As I wrote in the post leading up to the Nike 10k yesterday in Puerto Madero, my biggest concern was that I had set my expectations too high and would face disappointment if I couldn’t reach my goals. I’m the kind of person who sets my mind to something and won’t be happy until it’s completed. I don’t like putting my efforts in half-assed, and the training I put into this race was the same way. Rushing home from work I would change quickly and in the dark of winter to the dusk of spring, run through the street dodging people, traffic, and even once a horse-drawn carriage. On weekends I would wake up tired from the night before but go harder, getting faster nearly every time.
This caused me to have a goal of something like under 44 minutes, in the 43 minute region. I was really shooting for that. But in the end, my final time was 44 minutes, 40 seconds. Out of 15,000 runners I finished in 718th place. You have to be kind of careful with the numbers because the “official” time is 45:43, but the net time is 44:40. That means that the race started, but because so many people were in front of me I didn’t cross the starting line until 1:03 had passed. Out of my category, I finished in 591st place.
Yesterday I got my personal best, and in fact, every race I’ve ever run in has been my personal best, meaning I’ve always improved. But I’m still disappointed because I was hoping to finish just a minute earlier. It might just be aiming too high or being too perfectionist, but after the intense training I was hoping for more than a minute improvement from the last 10k I ran in August. I have some theories, so bare with me if I make excuses.
- I was under the weather the week leading up to the race, and only the day before my body felt like it was hit by a car. I had to drink a liter of orange juice and take all kinds of meds to feel right again.
- I did the right thing by lining up in the middle where my speed dictated I stand. Yet THOUSANDS of people in front of me clogged the starting line and caused a monumental traffic jam for the first two kilometers.
That last point is a serious concern of mine. The organizers of the race asked for people to line up in three stages based off of their projected speed (under 4 minute km, 4-5 minute km, over 5 minute km). I got up to the edge of under 4 and betwee
n 4-5, where I belonged. Yet thousands of people pushed ahead of me to get to the front, creating a jam which caused me to cross the starting line at 1 minute. That happens in all races, but with a narrow street, I had to nearly walk the first kilometer, stuck behind a wall of people not accelerating.
The first two kilometers were painfully slow and dangerous as I had to weave all over the roads and sidewalks to get where I needed to be. I remember seeing people before the race pushing ahead of me, and I thought that they didn’t look like competitive racers. Sure enough, I passed them by 1 1/2 kilometers. Even just a kilometer of having to go at a slower pace can take off a lot of time, but also throw off your personal rhythm. Once the second kilometer was passed we rounded a corner heading to the center, and finally it cleared up enough so that I could move freely and pass by people.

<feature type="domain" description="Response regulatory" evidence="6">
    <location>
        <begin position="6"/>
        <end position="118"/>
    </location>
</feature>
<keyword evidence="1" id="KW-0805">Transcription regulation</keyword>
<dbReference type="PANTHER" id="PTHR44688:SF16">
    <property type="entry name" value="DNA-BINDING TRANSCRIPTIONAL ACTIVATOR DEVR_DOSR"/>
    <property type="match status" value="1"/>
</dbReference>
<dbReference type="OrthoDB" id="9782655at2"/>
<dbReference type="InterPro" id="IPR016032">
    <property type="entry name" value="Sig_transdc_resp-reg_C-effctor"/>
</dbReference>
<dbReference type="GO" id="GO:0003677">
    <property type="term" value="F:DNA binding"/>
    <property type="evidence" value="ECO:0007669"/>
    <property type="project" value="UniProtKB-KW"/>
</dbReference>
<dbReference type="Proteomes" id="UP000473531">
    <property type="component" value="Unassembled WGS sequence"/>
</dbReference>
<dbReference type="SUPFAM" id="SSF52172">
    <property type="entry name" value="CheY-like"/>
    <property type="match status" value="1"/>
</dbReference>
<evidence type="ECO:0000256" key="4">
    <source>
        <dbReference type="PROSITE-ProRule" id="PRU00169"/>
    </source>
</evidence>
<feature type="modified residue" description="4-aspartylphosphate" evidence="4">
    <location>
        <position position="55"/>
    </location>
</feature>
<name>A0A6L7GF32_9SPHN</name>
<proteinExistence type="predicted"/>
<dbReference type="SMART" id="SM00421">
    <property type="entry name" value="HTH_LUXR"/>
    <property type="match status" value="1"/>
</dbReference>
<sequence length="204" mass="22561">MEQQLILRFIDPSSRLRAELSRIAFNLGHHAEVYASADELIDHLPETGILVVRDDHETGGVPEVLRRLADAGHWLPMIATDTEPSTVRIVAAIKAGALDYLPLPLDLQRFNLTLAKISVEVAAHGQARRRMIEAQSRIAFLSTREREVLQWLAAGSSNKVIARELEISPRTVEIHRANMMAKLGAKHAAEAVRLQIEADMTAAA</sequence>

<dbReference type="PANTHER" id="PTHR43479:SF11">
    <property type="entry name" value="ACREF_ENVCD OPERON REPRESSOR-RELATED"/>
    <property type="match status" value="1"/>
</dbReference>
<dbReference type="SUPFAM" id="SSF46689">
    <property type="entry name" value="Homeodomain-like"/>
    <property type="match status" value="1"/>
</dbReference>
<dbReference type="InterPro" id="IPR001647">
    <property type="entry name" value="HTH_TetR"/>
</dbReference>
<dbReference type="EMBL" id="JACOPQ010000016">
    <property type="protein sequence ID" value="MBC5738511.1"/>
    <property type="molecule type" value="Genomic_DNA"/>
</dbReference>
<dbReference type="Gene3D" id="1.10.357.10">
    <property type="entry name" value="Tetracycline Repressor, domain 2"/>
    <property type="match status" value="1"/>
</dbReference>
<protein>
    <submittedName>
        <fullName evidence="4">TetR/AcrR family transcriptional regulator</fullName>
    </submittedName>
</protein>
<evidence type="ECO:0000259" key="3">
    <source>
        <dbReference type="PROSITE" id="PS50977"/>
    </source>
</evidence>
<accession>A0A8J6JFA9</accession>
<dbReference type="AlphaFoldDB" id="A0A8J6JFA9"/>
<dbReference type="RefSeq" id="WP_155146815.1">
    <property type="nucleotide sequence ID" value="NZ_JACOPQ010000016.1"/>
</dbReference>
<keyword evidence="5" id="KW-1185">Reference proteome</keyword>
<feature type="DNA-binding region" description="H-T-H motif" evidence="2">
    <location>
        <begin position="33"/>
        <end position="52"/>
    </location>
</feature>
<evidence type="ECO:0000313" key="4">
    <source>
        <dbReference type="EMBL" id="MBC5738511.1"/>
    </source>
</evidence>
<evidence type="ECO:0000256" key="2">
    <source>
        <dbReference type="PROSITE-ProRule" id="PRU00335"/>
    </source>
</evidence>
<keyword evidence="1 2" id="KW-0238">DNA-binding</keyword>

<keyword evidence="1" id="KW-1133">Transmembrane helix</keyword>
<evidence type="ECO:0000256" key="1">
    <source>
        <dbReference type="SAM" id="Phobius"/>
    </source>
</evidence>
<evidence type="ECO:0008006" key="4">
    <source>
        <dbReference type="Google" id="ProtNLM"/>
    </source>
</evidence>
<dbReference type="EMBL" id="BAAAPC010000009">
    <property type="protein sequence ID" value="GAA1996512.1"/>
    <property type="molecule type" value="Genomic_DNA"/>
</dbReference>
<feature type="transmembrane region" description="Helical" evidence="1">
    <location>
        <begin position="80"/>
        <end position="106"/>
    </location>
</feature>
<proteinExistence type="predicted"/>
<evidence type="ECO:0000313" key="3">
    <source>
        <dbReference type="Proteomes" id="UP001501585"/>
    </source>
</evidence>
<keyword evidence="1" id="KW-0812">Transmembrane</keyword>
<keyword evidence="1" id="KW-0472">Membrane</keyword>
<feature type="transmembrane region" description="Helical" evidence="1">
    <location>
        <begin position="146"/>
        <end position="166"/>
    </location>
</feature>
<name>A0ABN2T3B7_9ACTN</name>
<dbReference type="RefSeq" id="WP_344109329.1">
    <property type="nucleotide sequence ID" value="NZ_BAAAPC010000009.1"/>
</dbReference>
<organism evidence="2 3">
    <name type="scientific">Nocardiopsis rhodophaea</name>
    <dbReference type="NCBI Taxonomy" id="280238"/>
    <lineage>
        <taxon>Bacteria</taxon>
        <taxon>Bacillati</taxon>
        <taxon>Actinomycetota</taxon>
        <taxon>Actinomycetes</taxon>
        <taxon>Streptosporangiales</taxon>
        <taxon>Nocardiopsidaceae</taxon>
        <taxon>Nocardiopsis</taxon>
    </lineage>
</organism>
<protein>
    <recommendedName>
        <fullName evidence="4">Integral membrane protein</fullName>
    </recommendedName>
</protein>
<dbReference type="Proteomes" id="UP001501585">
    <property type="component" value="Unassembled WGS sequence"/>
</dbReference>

Throughout the entire race I was passing people steadily, leading me to believe that if I too had pushed to the front, I could have finished with a much better place and time. Of course, the place is also misleading because if you tie with someone else, someone gets a better place, and it doesn’t take into account at what time you start the race, only when you finish. Basically, if you start at 1:12 and the guy next to you started at :30, but he crosses a second before you, he “technically” finished first.
Aside from the griping, it was a beautiful day, and the weather conditions couldn’t have been better, just like last year’s race. This is the 6th race I’ve run, and I’ve been lucky with perfect weather on all of them. With a sea of bright yellow shirts, we ran from Puerto Madero up to the center, passing by the Cabildo, Obelisk, down past the onlookers to the Correo Central and back to Puerto Madero for a lap. I maintained a steady pace throughout, and as always kicked it up after the 5th kilometer. My run was fairly consistent because my 5k time was 23:14 (gross). At the 8th kilometer I tried to get faster and for a while did, but the 9th kilometer dragged and my attempt to finish hard ended in fatigue.
Upon crossing the finish line we got our chips cut off our shoes and given little medals, followed by loud electronic music and a live show. I never found my co-worker Euge in the middle of the crowd, but my friend Thom came out to support me and after we got a couple of beers by the port. With the sun setting behind the sailboats, it was a perfect way to end the day, and even though I didn’t finish as I wanted to, I can’t deny that I did well. After all, I’m not a real runner anyway, right? The scary thought is that now I’m left thinking, I could have done better. Or in other words, I can do better, I will do better. Ugh, I’m getting too old for this shit.
*The top photo is courtesy of La Nacion.